But the march to isolate Israel internationally — and the impulse of the Palestinians to abandon negotiations –- will continue to gain momentum in the absence of a credible peace process and alternative. And for us to have leverage with the Palestinians, to have leverage with the Arab States and with the international community, the basis for negotiations has to hold out the prospect of success. And so, in advance of a five-day trip to Europe in which the Middle East will be a topic of acute interest, I chose to speak about what peace will require.
    There was nothing particularly original in my proposal; this basic framework for negotiations has long been the basis for discussions among the parties, including previous U.S. administrations. Since questions have been raised, let me repeat what I actually said on Thursday — not what I was reported to have said.
    I said that the United States believes that negotiations should result in two states, with permanent Palestinian borders with Israel, Jordan, and Egypt, and permanent Israeli borders with Palestine. The borders of Israel and Palestine should be based on the 1967 lines with mutually agreed swaps — (applause) — so that secure and recognized borders are established for both states. The Palestinian people must have the right to govern themselves, and reach their potential, in a sovereign and contiguous state.
    As for security, every state has the right to self-defense, and Israel must be able to defend itself –- by itself -– against any threat. (Applause.) Provisions must also be robust enough to prevent a resurgence of terrorism, to stop the infiltration of weapons, and to provide effective border security. (Applause.) And a full and phased withdrawal of Israeli military forces should be coordinated with the assumption of Palestinian security responsibility in a sovereign and non-militarized state. (Applause.) And the duration of this transition period must be agreed, and the effectiveness of security arrangements must be demonstrated. (Applause.)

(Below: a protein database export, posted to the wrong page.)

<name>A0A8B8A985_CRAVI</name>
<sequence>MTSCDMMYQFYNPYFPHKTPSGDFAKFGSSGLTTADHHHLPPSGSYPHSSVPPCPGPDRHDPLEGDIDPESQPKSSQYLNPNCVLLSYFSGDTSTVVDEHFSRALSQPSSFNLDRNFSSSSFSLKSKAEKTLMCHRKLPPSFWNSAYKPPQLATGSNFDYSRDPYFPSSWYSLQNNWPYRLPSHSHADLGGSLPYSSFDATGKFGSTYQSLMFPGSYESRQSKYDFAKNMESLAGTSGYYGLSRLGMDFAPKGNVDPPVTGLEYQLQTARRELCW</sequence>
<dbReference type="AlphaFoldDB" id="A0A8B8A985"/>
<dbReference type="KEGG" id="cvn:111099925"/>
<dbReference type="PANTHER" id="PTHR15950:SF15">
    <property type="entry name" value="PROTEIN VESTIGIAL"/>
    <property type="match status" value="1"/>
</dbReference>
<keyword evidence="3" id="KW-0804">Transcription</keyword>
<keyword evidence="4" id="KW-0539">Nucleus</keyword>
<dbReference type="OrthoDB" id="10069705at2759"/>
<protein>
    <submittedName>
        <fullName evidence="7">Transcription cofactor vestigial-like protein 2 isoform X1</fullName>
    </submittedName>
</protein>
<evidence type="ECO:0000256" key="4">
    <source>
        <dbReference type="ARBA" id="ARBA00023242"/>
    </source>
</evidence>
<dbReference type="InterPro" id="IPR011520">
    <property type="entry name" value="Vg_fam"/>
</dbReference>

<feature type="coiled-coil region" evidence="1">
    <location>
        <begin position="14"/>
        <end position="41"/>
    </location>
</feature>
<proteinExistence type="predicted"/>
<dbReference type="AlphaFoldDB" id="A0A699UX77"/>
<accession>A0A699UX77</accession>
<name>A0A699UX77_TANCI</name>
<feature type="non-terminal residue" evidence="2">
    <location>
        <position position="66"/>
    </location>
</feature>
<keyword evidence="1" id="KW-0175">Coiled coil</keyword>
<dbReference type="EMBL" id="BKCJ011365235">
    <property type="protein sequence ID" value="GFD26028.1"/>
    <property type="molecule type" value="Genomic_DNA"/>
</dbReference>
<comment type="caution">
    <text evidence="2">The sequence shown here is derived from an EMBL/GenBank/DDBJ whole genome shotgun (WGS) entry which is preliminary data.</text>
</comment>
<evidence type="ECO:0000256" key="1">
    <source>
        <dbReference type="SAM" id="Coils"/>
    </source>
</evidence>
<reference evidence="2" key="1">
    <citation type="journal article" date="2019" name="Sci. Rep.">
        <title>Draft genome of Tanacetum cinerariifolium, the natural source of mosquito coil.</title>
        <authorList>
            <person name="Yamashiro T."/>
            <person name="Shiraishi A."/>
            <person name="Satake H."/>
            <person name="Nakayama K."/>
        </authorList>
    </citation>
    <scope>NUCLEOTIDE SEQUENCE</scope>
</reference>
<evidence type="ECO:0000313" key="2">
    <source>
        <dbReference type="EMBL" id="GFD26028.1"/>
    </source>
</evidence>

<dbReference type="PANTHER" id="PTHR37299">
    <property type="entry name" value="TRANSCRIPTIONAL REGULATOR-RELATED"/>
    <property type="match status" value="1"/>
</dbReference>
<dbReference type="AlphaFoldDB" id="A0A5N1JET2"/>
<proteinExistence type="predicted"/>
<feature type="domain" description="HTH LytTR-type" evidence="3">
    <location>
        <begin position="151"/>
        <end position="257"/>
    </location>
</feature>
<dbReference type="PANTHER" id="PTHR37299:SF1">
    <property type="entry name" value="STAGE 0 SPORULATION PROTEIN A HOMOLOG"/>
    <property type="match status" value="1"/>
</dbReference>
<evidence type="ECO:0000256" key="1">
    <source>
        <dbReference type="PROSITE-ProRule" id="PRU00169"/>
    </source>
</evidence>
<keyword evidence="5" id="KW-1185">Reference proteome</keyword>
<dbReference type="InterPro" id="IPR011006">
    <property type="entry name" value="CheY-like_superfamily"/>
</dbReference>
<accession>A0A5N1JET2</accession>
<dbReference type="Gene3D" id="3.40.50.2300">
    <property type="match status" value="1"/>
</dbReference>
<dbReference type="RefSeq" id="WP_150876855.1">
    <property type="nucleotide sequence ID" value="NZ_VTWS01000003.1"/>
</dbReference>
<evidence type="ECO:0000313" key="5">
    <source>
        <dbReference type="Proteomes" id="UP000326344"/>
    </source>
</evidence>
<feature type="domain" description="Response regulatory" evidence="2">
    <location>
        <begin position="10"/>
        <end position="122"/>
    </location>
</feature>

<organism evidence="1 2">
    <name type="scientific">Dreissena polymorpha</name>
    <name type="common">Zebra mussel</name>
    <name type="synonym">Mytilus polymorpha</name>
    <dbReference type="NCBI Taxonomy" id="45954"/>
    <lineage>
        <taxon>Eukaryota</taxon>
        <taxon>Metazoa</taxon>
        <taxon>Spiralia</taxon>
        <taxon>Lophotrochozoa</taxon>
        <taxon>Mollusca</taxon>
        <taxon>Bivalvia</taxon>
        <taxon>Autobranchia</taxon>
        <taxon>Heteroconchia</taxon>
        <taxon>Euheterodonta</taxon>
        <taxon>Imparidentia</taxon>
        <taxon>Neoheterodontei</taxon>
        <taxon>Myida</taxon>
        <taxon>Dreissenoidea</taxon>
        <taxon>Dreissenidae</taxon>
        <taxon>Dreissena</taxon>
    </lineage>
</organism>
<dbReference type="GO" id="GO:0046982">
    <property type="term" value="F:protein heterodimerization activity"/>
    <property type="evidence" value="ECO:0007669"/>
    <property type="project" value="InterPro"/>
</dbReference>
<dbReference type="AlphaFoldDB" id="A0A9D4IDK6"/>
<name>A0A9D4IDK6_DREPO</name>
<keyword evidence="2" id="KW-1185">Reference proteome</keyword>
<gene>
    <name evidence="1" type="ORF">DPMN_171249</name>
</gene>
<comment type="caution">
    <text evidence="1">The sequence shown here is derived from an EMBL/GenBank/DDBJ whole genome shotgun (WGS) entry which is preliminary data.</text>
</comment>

Now, that is what I said. And it was my reference to the 1967 lines — with mutually agreed swaps — that received the lion’s share of the attention, including just now. And since my position has been misrepresented several times, let me reaffirm what “1967 lines with mutually agreed swaps” means.
    By definition, it means that the parties themselves -– Israelis and Palestinians -– will negotiate a border that is different than the one that existed on June 4, 1967. (Applause.) That’s what mutually agreed-upon swaps means. It is a well-known formula to all who have worked on this issue for a generation. It allows the parties themselves to account for the changes that have taken place over the last 44 years. (Applause.) It allows the parties themselves to take account of those changes, including the new demographic realities on the ground, and the needs of both sides. The ultimate goal is two states for two people: Israel as a Jewish state and the homeland for the Jewish people — (applause) — and the State of Palestine as the homeland for the Palestinian people — each state in joined self-determination, mutual recognition, and peace. (Applause.)
    If there is a controversy, then, it’s not based in substance. What I did on Thursday was to say publicly what has long been acknowledged privately. I’ve done so because we can’t afford to wait another decade, or another two decades, or another three decades to achieve peace. (Applause.) The world is moving too fast. The world is moving too fast. The extraordinary challenges facing Israel will only grow. Delay will undermine Israel’s security and the peace that the Israeli people deserve.
    Now, I know that some of you will disagree with this assessment. I respect that. And as fellow Americans and friends of Israel, I know we can have this discussion.
    Ultimately, it is the right and the responsibility of the Israeli government to make the hard choices that are necessary to protect a Jewish and democratic state for which so many generations have sacrificed. (Applause.) And as a friend of Israel, I’m committed to doing our part to see that this goal is realized. And I will call not just on Israel, but on the Palestinians, on the Arab States, and the international community to join us in this effort, because the burden of making hard choices must not be Israel’s alone. (Applause.)